Breakthrough Multiple Sclerosis Drug, Ocrelizumab, Slows Down Brain Damage
A drug that has been called a "landmark" by doctors may finally be the cure for multiple sclerosis. It has undergone trials with successful results, and some scientists say this treatment is the hope for the future.
Multiple sclerosis (MS) is often a disabling disease in which an abnormal response of the body's immune system is directed against the central nervous system. MS can either get worse, called primary progressive MS, or come in waves, known as a relapsing remitting MS.
Trial Shows Ocrelizumab May Treat Relapsing MS
Ocrelizumab is the first ever treatment for people with progressive multiple sclerosis. According to Daily Mail, it has been reported that only 33 percent of patients taking the drug deteriorated over time, compared to 39 per cent taking a placebo.
The research, which was published in New England Journal of Medicine and which was sponsored by pharmaceutical giant, Roche, show that patients who took ocrelizumab showed less brain loss scans while scoring better on the time needed to walk 25ft or 7.6m. Two further trials prove the drug's ability to treat relapsing MS.
Ocrelizumab Phase Three Trial Tested Positive In Primary Progressive MS
Ocrelizumab phase three trial is the first trial to yield positive results in primary progressive MS treatment. The drug kills B cells, a part of the immune system which are involved in the assault of the myelin sheath, or the sheath that prevents nerves from working correctly and means messages struggle to get from the brain to the body.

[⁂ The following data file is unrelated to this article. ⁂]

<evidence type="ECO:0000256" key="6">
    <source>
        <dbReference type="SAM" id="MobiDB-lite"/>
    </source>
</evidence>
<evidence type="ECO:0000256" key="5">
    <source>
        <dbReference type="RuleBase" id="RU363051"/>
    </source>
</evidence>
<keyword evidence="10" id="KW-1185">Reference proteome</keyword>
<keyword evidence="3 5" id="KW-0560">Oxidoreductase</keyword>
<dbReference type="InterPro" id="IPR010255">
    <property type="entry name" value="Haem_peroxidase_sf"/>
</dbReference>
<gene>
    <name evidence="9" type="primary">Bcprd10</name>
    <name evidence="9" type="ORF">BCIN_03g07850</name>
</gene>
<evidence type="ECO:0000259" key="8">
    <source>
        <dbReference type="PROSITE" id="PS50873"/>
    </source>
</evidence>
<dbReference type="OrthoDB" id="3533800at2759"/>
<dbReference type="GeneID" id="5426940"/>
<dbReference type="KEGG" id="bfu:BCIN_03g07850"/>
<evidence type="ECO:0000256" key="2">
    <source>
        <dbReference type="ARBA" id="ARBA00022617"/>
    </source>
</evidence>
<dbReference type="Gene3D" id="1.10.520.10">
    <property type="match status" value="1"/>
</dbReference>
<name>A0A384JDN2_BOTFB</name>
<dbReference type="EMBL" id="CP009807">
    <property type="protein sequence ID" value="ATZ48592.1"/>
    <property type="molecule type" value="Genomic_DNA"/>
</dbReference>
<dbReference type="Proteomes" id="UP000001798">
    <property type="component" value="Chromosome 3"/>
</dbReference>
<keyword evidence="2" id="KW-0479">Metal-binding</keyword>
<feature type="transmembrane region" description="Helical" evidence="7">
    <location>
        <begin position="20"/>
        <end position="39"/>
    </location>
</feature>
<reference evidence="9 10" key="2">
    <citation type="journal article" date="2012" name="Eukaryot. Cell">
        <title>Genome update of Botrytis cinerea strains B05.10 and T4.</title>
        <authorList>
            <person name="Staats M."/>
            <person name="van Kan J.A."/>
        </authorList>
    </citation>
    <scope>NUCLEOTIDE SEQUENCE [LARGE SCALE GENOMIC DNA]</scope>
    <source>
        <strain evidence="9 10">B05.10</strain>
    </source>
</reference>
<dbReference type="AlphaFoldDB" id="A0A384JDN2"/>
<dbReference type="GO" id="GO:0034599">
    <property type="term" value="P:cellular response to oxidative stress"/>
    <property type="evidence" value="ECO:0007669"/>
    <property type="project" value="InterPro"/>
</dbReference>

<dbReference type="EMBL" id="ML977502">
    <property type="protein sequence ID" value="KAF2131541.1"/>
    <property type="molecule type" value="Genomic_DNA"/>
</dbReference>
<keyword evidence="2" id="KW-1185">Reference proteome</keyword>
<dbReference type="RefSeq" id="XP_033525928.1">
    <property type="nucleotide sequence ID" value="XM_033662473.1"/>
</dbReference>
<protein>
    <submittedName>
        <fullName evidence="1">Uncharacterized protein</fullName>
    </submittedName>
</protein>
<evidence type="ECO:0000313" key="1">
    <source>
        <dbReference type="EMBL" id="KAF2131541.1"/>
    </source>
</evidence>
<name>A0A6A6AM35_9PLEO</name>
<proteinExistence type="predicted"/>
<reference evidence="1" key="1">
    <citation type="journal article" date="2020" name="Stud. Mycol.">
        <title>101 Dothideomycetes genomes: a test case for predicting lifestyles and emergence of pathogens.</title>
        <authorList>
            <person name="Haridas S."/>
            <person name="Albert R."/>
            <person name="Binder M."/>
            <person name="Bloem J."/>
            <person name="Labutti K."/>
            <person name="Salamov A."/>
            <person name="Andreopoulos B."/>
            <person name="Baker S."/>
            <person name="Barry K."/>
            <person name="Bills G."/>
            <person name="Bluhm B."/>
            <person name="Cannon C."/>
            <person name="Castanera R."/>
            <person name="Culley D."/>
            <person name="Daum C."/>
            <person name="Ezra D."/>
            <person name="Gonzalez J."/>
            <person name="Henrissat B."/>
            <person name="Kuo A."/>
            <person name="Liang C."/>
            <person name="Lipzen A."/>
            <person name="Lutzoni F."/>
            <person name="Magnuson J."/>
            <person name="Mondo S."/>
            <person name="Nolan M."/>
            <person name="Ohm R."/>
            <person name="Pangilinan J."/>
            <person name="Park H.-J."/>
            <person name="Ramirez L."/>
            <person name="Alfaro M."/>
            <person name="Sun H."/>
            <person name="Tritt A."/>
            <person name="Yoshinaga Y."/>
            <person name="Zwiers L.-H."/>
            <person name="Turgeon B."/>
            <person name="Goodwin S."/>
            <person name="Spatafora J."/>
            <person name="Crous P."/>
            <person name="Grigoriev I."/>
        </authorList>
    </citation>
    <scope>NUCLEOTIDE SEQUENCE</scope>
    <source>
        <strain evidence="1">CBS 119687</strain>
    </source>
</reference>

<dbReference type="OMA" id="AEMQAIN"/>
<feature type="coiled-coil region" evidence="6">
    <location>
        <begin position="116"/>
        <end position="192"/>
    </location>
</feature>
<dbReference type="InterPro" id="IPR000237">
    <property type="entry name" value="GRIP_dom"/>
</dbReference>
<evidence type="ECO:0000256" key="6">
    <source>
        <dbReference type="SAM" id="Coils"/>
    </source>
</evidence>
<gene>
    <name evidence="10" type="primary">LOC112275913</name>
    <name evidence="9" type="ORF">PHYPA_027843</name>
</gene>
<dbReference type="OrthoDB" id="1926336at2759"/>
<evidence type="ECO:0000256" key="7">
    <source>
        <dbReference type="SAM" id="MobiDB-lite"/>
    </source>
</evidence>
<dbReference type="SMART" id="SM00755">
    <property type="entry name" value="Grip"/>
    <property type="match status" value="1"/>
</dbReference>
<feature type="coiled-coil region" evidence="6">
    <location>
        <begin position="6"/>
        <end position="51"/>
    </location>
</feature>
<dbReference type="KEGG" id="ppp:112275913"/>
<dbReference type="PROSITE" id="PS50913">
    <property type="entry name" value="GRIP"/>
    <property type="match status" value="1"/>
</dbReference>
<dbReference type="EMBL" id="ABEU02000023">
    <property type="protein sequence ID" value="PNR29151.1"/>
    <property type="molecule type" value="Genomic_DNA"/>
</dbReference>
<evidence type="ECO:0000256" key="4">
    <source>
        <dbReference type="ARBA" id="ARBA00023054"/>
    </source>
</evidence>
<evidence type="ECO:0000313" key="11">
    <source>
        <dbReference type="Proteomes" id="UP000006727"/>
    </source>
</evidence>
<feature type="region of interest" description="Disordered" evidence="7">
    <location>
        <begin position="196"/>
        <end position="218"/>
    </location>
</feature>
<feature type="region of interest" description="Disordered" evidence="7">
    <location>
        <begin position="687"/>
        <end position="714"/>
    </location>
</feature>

However, some doctors warn about possible side effects that this drug may cause, and that this kind of medication may be expensive. US FDA has extended its review of Ocrelizumab as well as the European Medicines Agency. The drug needs to be licensed and assessed for cost-effectiveness before it can be sold.
Vitamin D Deficiency May Trigger Multiple Sclerosis, Study Finds
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Multiple Sclerosis Treatments Could Reverse Physical Manifestations Of Deadly Disease
Multiple Sclerosis is a disease in which the insulating covers of nerve cell in the brain and spinal cord are damaged. A drug used to treat MS may fight physical manifestations associated with the neurological disease, researchers suggest in a new study.
The Controversial ‘Liberation Therapy’: Is It Good For Multiple Sclerosis?
With the number of advancements that has been intended for Multiple Sclerosis, why is the so-called ‘Liberation Therapy’ found to ineffective? What makes the said therapy to be considered as a failure when it comes to treating the auto-immune disease? Could it mean that it’s now a hopeless case for one of the world’s most dreaded diseases? Here’s what experts have to say
Multiple Sclerosis May Now Be Predicted Through Fatigue And Leg Dysfunction, Experts Say
Considering that the emergence of Multiple Sclerosis is still being considered as mysterious, are there ways to predict if a person is at risk of developing the said auto-immune disease? What’s the truth behind claims that Fatigue and Leg Dysfunction may be used as onset identifiers of the disease? Find out what health experts have to say
Recovery From Multiple Sclerosis Found In The So-Called 'tDCs' Technology, Details Inside
What is 'tDCs'? Considering that Multiple Sclerosis has been one of the world's fast emerging diseases, can the cure be found in this new technology called 'tDCs'? How can a patient recover from the aid auto-immune disease with the help of this technology? Here's what health professionals have to say
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